Cryptocurrency Slang Explained – HODL, FUD and ATH11 min read


People can’t start talking about cryptocurrencies.

And when you get involved with a crypto fanatic, they usually get over-excited and spill out the entire mini-dictionary of cryptocurrency slang.

Yes, cryptocurrencies are not only poised to change the entire monetary system, the community has even developed its own language.

So what are some of the crypto buzzwords you need to know about?

Here, we made a list with a few of the crucial cryptocurrency slang terms – and furnish you with some useful advice that, we hope, will help you work the markets successfully.

HODL: Hold On For Dear Life

Hit the crypto-forums and social media networks and the most common cryptocurrency slang you will see is HODL.

The term actually came about from a misspelling by a Bitcoin investor but was later adopted as a backronym meaning: Hold On for Dear Life.

The story behind HODL begins after the first major Bitcoin crash in 2013. A forum contributor with the username GameKyuubi, titled his post “I am Hodling” before pointing out he had typed in the word twice and misspelt it both times…

…on the second occasion, he couldn’t be bothered to change it – presumably because he was too depressed after losing a fortune on Bitcoin. And maybe because his girlfriend was getting drunk in a bar.

Whether it was the fact the author pointed out his error, or whether they crypto-community embraced HODL because of the antics of the author’s girlfriend is unclear, but the misspelling was adopted by the community regardless.

The deeper meaning of the expression means that investors have faith in the coins they’ve invested in.

It shows the grit and determination of the cryptocurrency community in the face of adversity from governments and banks that serially criticise digital currencies. And investors are well within their rights to believe the money they have invested in cryptocurrencies will return significant profits.

HODL crypto slangWe live in the digital age. One day, in the not-too-distant future, we will pay for goods and services with digital currencies.

I’m going to stick my neck out here and make a prediction. Every nation on the planet is in debt because banks loan out money they don’t have. According to the Institute of International Finance, the global debt is at an all-time high of US$233 trillion.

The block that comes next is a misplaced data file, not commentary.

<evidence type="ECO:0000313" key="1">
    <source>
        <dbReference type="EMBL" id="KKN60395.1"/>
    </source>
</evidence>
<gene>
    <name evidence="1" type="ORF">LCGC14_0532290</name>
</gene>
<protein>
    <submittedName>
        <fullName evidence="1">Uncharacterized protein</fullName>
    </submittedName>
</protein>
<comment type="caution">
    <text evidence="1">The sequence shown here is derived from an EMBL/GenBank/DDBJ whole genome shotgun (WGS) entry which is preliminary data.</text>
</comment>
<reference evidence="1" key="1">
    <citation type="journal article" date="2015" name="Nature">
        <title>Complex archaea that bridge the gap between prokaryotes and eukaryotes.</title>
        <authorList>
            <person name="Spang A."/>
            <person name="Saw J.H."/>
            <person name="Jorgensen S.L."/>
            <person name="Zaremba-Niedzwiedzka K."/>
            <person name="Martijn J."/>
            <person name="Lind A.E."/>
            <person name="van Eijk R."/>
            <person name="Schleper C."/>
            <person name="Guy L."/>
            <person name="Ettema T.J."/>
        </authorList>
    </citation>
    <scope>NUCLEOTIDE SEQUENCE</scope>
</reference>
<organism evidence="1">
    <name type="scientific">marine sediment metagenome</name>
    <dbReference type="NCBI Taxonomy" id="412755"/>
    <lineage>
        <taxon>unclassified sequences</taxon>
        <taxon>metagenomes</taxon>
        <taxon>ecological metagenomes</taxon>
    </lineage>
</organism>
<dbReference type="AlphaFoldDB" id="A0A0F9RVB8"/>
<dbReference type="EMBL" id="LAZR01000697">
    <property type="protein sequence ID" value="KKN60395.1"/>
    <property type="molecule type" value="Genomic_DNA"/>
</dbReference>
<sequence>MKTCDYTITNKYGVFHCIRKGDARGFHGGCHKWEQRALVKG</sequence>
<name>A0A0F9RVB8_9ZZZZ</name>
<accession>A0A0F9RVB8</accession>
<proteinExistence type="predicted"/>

Companies create the most debt followed by governments and (US$63bn) and financial institutions (US$58). The debt is unpayable. When borrowers start defaulting on those loans, the credit ceiling will crash.

Once that happens, every bank on the planet will be bankrupt. The irony is that banking laws give financial institutions the right to be bailed out by taking money from the accounts of shareholders. In other words, creditors that hold funds in unsecured bank debts – like many pension funds do!

Once the credit ceiling caves in, fiat currencies will be worthless. Governments will then say, we can’t let this happen again and hail the blockchain as the solution to stabilise financial markets.

I can’t see the debt ceiling holding beyond 2020. Nations are already gearing up to become “cashless societies”. Cryptocurrency is the logical solution. Of course, the values of digital coins will rise.


However, by applying the HODL philosophy with some cryptocurrencies, investors risk becoming bagholders.


A bagholder is a term used for investors that hold onto falling stocks. There are a couple of reasons why this might happen.

The most common type of bagholders are investors that do not watch the markets and are unaware shares in a company have deteriorated.

The second type of bagholder is investors that refuse to sell shares in the hope they will recover. This often occurs when investors have put money in firms or stocks they believe will do well and don’t want to be proven wrong.

The underlying cause that creates bagholders is the ‘disposition effect’; people are more intent on sticking with shares that are not performing yet sell shares that are making money because they have already guaranteed a profit.

Investor psychology dictates that people will hold on to failing share in the hope of making a profit even when they continue to make a loss.

On the other hand, investors are quick to sell shares that make a profit, even when the shares continue to make money.


whale meaning

Whilst the cryptocurrency market is an exciting prospect for investors, it’s also a very dangerous game to play. Naysayers in the media and politics argue investing in cryptocurrencies is a dangerous game to play because the market is unregulated.

But it is not the lack of regulations that make the cryptocurrency market a gamble.

All financial asset investment is a racket because of the players that sit in the shadows manipulating the markets.

In the financial industry, these dangerous players are known as “whales” – the biggest mammal in the ocean.

A “Whale” is a term that has been borrowed from the investment sector to refer to moneymen with huge accounts they can use to manipulate markets. In other words, whales are groups that create scams in stock markets.

The scheme is typically orchestrated by a small group of rich men that form an inner circle.

They decide which stocks – or cryptocurrency – they are going to make from and agree to sell their shares at the same time. The sudden drop in value causes other investors – known as small fish – to start panic-selling.

As the market collapses, more investors sell their coins – mostly at a loss. The whales then rebuy the coins at a low price.

This is not new a tactic in the financial sector.

As a matter of fact, it was a whale scheme that enabled the Rothschild family to earn their fortune and take control of the modern financial markets.

History records that in 1815, after Napoleon’s army fell to the Duke of Wellington at the battle of Waterloo, Nathaniel Mayer Rothschild circulated the rumour that the French had won.

When the news of Wellington’s defeat reached investors in London, there was a mass sale of shares. Rothschild then purchased the shares at a low price. When the truth about Wellington’s victory was revealed, investors bought back their shares and the Rothschild family made a fortune.